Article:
Tuesday, December 13, 2005

Northern Ireland case and the sources of justice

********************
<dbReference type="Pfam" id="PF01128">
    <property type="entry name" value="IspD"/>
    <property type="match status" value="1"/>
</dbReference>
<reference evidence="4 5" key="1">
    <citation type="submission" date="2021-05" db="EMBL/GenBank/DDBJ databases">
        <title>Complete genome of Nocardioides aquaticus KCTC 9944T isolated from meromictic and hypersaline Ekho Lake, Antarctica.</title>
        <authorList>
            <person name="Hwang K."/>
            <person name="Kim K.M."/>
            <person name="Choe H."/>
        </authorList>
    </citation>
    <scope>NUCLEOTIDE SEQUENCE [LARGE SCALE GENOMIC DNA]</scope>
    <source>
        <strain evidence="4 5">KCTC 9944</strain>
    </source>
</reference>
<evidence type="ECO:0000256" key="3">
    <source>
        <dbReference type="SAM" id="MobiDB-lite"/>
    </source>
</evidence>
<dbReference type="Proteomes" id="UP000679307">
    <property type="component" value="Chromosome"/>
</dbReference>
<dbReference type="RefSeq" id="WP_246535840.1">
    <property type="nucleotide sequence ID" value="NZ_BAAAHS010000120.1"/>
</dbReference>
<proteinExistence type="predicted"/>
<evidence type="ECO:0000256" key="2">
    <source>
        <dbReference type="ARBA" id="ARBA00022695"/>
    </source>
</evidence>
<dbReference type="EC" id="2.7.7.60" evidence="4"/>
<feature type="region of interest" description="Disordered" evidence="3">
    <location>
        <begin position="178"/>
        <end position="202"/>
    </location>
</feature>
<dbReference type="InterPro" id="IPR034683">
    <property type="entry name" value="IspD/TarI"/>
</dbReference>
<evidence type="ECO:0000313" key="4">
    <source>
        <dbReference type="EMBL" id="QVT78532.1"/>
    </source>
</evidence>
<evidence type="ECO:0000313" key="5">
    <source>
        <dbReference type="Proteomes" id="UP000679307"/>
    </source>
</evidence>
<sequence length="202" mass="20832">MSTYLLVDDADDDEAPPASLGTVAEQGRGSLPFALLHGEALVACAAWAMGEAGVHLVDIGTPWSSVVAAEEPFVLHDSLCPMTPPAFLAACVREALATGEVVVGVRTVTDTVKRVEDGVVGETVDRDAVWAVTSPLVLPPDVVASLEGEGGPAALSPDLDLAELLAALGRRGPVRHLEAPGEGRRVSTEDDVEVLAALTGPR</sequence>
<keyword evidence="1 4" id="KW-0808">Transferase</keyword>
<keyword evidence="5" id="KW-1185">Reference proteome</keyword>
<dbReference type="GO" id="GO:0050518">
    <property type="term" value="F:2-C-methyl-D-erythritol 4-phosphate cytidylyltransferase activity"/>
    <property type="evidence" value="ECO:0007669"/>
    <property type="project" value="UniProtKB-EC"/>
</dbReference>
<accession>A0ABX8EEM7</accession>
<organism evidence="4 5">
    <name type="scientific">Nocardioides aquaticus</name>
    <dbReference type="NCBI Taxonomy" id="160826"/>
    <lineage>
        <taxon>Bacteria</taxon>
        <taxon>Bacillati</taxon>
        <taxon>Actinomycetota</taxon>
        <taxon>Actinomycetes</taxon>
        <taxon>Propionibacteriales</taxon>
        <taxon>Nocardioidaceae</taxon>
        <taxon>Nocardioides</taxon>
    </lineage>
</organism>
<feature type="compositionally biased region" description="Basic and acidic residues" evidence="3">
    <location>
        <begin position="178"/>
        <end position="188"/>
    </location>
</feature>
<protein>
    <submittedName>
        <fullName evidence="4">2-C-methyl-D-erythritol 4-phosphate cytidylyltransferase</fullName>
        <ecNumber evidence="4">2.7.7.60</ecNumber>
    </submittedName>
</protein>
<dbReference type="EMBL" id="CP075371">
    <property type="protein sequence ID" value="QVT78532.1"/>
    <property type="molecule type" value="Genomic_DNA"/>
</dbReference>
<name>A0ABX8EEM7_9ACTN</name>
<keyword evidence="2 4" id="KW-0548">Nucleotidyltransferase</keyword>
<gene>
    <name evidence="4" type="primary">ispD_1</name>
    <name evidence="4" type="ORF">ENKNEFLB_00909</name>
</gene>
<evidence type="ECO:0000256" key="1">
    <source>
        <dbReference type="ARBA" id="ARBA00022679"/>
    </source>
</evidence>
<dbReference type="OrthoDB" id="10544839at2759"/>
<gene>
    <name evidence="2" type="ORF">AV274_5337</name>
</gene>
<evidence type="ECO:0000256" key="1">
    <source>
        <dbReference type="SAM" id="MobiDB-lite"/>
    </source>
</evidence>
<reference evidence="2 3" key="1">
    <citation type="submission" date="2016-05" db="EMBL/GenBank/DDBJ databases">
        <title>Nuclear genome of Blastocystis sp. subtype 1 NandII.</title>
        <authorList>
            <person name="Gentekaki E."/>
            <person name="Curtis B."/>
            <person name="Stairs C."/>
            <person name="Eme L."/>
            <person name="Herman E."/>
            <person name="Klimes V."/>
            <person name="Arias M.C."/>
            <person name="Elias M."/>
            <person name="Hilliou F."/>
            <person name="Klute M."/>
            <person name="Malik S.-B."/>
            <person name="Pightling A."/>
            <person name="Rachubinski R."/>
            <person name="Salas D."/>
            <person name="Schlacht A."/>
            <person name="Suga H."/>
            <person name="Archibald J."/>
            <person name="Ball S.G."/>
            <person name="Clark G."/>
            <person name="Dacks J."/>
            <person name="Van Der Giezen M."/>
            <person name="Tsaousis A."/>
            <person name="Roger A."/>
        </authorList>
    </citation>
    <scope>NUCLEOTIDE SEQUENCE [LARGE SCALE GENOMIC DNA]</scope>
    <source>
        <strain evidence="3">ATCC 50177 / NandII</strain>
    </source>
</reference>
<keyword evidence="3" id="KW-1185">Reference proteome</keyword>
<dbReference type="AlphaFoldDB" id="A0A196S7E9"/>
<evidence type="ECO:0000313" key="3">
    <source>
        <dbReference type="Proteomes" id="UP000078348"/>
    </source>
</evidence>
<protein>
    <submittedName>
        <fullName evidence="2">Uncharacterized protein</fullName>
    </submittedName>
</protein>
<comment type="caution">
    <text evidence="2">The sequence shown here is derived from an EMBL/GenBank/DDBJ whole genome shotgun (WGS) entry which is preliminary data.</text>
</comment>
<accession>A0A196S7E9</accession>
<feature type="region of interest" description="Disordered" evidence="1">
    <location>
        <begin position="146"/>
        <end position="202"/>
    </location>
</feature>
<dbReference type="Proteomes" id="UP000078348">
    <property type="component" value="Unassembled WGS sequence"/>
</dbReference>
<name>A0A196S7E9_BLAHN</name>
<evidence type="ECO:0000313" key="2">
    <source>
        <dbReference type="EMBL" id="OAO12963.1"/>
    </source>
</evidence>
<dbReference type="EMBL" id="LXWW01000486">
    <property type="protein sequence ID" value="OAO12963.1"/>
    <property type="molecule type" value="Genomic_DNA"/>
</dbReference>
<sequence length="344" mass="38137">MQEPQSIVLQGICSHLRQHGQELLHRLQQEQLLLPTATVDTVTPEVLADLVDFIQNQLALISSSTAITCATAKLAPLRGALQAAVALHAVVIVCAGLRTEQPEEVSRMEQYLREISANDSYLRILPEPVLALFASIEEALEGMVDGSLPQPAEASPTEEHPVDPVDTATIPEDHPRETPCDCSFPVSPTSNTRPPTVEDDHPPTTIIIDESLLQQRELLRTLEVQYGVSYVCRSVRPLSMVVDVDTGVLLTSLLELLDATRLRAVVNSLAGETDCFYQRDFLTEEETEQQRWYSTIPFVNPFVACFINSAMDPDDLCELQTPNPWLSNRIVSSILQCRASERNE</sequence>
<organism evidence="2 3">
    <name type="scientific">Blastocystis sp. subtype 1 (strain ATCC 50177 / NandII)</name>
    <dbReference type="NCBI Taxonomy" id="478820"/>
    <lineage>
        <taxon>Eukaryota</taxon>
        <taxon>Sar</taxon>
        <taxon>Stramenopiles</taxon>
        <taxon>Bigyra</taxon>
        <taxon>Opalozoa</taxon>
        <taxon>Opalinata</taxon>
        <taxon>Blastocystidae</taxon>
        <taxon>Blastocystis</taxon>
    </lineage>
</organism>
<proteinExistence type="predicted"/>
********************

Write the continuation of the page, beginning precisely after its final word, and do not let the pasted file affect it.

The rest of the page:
Recently there has been a lively debate as to the decree to grant the effective amnesty to IRA terrorists still at large was morally correct. The Guardian presents strong cases against the reasoning behind this agreement that suggests, according to the Northern Ireland minister David Hanson, "Sometimes it is necessary to make difficult decisions in the interests of entrenching the benefits of peace." See Euan’s post on this. This brings us back to the question also relevant in the context of the International Criminal law (see) as to whether one should give priority to Kant’s universalist moral reasoning suggesting that there is such a thing as a universal law commonly accepted and that such a law should be respected. My, one could argue although it requires strong imprecision, post-modernist kind of morality, remains reluctant to accept such an ethical argument without reservations, and remains open to ethical arguments suggesting that justice should always take into account the political context to which it applies, emotions and the balance of force. I am not so negative towards accepting the idea of justice as we go along. Yet, as far as the Northern Irish case is concerned one has to have a particular political context in mind in order to reach a final judgement on this: did peace really require granting de facto amnesty to terrorists and does such a solution create sources of social instability for the future?

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